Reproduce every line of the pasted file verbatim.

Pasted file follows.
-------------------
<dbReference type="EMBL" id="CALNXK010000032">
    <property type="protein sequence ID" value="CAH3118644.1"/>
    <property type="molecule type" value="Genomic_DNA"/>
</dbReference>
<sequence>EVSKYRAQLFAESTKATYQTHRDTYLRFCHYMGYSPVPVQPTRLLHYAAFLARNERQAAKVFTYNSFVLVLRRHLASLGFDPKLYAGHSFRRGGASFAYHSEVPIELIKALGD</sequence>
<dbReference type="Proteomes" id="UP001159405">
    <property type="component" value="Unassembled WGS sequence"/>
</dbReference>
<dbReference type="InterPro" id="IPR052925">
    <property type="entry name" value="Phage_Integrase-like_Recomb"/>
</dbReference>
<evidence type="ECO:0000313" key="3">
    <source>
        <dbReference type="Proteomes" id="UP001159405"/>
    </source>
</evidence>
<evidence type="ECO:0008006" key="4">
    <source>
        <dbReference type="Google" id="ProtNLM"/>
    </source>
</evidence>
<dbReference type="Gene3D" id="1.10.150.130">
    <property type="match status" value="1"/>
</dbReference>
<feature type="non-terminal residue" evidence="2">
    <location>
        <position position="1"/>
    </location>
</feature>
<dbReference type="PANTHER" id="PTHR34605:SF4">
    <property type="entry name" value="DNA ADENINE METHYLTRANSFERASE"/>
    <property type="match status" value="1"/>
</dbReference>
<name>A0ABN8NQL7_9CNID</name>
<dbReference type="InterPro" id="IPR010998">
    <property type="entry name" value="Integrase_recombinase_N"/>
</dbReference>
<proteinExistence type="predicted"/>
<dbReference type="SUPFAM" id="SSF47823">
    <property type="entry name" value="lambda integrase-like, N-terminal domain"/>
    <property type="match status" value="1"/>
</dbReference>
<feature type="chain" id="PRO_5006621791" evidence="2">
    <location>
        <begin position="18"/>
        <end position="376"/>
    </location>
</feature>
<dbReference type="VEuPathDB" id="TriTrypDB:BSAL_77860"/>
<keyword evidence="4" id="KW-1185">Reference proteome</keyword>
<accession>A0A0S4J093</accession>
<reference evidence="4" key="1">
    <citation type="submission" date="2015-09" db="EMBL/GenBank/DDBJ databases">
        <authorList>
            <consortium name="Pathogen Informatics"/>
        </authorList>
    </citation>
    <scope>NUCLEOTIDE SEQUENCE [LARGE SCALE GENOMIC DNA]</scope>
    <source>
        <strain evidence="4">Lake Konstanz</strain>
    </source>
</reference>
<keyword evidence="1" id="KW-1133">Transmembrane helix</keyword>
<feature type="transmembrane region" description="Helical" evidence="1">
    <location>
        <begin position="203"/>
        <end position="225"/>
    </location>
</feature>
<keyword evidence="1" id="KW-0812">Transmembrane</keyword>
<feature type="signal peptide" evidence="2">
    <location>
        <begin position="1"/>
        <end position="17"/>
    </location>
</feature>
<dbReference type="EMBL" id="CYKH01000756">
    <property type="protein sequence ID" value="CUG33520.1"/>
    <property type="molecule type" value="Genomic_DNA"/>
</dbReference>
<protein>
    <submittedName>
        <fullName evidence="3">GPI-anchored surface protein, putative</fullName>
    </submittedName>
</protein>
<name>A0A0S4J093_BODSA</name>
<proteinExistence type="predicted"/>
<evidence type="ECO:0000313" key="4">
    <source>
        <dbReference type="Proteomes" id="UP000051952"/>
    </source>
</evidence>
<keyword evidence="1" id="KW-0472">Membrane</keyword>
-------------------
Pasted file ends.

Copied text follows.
<dbReference type="EMBL" id="CALNXK010000032">
    <property type="protein sequence ID" value="CAH3118644.1"/>
    <property type="molecule type" value="Genomic_DNA"/>
</dbReference>
<sequence>EVSKYRAQLFAESTKATYQTHRDTYLRFCHYMGYSPVPVQPTRLLHYAAFLARNERQAAKVFTYNSFVLVLRRHLASLGFDPKLYAGHSFRRGGASFAYHSEVPIELIKALGD</sequence>
<dbReference type="Proteomes" id="UP001159405">
    <property type="component" value="Unassembled WGS sequence"/>
</dbReference>
<dbReference type="InterPro" id="IPR052925">
    <property type="entry name" value="Phage_Integrase-like_Recomb"/>
</dbReference>
<evidence type="ECO:0000313" key="3">
    <source>
        <dbReference type="Proteomes" id="UP001159405"/>
    </source>
</evidence>
<evidence type="ECO:0008006" key="4">
    <source>
        <dbReference type="Google" id="ProtNLM"/>
    </source>
</evidence>
<dbReference type="Gene3D" id="1.10.150.130">
    <property type="match status" value="1"/>
</dbReference>
<feature type="non-terminal residue" evidence="2">
    <location>
        <position position="1"/>
    </location>
</feature>
<dbReference type="PANTHER" id="PTHR34605:SF4">
    <property type="entry name" value="DNA ADENINE METHYLTRANSFERASE"/>
    <property type="match status" value="1"/>
</dbReference>
<name>A0ABN8NQL7_9CNID</name>
<dbReference type="InterPro" id="IPR010998">
    <property type="entry name" value="Integrase_recombinase_N"/>
</dbReference>
<proteinExistence type="predicted"/>
<dbReference type="SUPFAM" id="SSF47823">
    <property type="entry name" value="lambda integrase-like, N-terminal domain"/>
    <property type="match status" value="1"/>
</dbReference>
<feature type="chain" id="PRO_5006621791" evidence="2">
    <location>
        <begin position="18"/>
        <end position="376"/>
    </location>
</feature>
<dbReference type="VEuPathDB" id="TriTrypDB:BSAL_77860"/>
<keyword evidence="4" id="KW-1185">Reference proteome</keyword>
<accession>A0A0S4J093</accession>
<reference evidence="4" key="1">
    <citation type="submission" date="2015-09" db="EMBL/GenBank/DDBJ databases">
        <authorList>
            <consortium name="Pathogen Informatics"/>
        </authorList>
    </citation>
    <scope>NUCLEOTIDE SEQUENCE [LARGE SCALE GENOMIC DNA]</scope>
    <source>
        <strain evidence="4">Lake Konstanz</strain>
    </source>
</reference>
<keyword evidence="1" id="KW-1133">Transmembrane helix</keyword>
<feature type="transmembrane region" description="Helical" evidence="1">
    <location>
        <begin position="203"/>
        <end position="225"/>
    </location>
</feature>
<keyword evidence="1" id="KW-0812">Transmembrane</keyword>
<feature type="signal peptide" evidence="2">
    <location>
        <begin position="1"/>
        <end position="17"/>
    </location>
</feature>
<dbReference type="EMBL" id="CYKH01000756">
    <property type="protein sequence ID" value="CUG33520.1"/>
    <property type="molecule type" value="Genomic_DNA"/>
</dbReference>
<protein>
    <submittedName>
        <fullName evidence="3">GPI-anchored surface protein, putative</fullName>
    </submittedName>
</protein>
<name>A0A0S4J093_BODSA</name>
<proteinExistence type="predicted"/>
<evidence type="ECO:0000313" key="4">
    <source>
        <dbReference type="Proteomes" id="UP000051952"/>
    </source>
</evidence>
<keyword evidence="1" id="KW-0472">Membrane</keyword>